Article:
The Panama Canal Authority (PCA) has increased the waterway’s maximum allowable length for commercial and non-commercial vessels transiting the Neopanamax Locks.
The PCA said the maximum length overall (LOA) for regular transits of the Neopanamax Locks is 370.33 metres, an increase from 367.28 metres.
The increase means that now 96.8% of the world’s fleet of containerships can transit the Panama Canal, shortening routes and benefiting economies around the world.
Panama Canal Administrator Ricaurte Vásquez Morales said, “This change was made possible by our team’s experience operating the Neopanamax Locks safely and reliably over the past five years.”
The extended LOA will provide shipping lines with greater flexibility in making decisions for the deployment and construction of vessels with greater capacity that can transit through the Panama Canal.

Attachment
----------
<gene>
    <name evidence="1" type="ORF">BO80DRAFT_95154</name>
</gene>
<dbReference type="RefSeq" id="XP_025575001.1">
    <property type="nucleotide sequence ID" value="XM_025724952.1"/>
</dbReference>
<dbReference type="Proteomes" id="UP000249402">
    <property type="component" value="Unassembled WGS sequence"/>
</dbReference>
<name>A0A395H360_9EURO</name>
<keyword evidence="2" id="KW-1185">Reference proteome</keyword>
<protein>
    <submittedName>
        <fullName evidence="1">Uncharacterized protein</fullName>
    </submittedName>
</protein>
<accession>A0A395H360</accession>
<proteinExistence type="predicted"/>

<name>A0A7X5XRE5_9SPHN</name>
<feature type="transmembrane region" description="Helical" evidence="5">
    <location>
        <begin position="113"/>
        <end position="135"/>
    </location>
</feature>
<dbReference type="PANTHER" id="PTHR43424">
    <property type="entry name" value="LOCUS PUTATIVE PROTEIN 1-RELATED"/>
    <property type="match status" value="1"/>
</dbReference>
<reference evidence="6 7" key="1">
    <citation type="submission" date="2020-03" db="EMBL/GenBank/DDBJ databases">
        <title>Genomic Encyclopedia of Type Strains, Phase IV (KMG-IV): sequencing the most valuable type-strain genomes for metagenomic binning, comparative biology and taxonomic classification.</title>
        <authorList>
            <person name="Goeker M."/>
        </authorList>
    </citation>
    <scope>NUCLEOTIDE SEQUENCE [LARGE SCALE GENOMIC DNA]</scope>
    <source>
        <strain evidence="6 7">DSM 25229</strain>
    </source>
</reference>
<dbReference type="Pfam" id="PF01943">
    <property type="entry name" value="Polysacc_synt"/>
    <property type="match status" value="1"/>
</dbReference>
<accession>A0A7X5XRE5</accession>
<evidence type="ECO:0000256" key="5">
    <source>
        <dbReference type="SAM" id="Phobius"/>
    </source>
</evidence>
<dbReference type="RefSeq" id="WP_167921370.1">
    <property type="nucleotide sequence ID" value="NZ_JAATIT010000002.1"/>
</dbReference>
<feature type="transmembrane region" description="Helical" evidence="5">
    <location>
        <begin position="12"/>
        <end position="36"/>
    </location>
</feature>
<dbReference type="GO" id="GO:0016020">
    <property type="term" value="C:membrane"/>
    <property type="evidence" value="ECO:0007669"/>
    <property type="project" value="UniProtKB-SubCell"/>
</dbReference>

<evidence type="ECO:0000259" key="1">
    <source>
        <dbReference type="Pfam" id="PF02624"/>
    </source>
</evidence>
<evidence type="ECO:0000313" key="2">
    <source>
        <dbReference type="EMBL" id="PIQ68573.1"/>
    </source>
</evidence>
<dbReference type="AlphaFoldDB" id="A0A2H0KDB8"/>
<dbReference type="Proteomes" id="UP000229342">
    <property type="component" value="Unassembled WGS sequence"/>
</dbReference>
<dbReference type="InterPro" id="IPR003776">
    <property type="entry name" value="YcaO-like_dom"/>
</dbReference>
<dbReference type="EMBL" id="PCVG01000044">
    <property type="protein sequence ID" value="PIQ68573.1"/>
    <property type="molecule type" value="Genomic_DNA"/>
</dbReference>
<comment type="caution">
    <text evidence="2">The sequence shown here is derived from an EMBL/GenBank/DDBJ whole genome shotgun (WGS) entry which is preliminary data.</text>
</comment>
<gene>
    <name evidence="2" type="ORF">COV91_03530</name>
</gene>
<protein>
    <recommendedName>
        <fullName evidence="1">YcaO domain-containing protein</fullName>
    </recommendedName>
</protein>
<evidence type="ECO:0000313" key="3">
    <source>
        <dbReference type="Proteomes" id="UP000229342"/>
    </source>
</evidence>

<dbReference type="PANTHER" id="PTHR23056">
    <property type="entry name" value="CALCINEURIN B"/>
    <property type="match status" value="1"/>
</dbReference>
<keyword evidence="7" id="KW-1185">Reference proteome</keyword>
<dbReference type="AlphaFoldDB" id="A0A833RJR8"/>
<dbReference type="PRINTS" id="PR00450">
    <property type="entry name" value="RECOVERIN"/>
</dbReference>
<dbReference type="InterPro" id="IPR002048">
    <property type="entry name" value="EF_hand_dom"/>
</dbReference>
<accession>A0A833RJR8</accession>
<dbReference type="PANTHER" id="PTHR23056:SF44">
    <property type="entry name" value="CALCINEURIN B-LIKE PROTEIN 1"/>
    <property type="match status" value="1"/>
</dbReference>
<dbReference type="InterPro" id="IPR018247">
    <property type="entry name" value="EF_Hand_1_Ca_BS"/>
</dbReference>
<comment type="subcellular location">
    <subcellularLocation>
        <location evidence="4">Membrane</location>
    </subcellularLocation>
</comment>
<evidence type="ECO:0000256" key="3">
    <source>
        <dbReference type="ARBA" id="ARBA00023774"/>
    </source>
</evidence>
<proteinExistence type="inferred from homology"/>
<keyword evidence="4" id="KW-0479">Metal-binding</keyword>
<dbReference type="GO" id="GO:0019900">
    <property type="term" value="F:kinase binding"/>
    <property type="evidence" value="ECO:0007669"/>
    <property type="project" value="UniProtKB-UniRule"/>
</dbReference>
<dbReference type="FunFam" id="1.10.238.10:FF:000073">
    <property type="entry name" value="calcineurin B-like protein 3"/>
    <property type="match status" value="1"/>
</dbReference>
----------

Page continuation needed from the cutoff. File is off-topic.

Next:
This announcement comes after a series of trial transits to confirm the safety of operations. They included the 2019 transit of Evergreen’s 369-meter-long Triton, which became the largest vessel in dimension and container cargo capacity to transit the Panama Canal since the inauguration of the Neopanamax Locks in June 2016.
Since then, other ships with the same dimensions and container cargo capacity have also transited the waterway, including the Talos and Theseus, among others.
In addition to this increased length overall, the Canal has announced that it is now offering 15.24 meters (50 feet) draft, the highest level allowed at the waterway. Increased rainfall and successful water management at the Gatun Lake had kept the draft at 14.93 meters (49 feet) since April 2021.
The PCA said that given the shorter traveling distance and larger capacity the waterway offers, the waterway reduces vessels’ fuel consumption and therefore emissions, having a positive impact on the reduction of global greenhouse gases compared to other routes.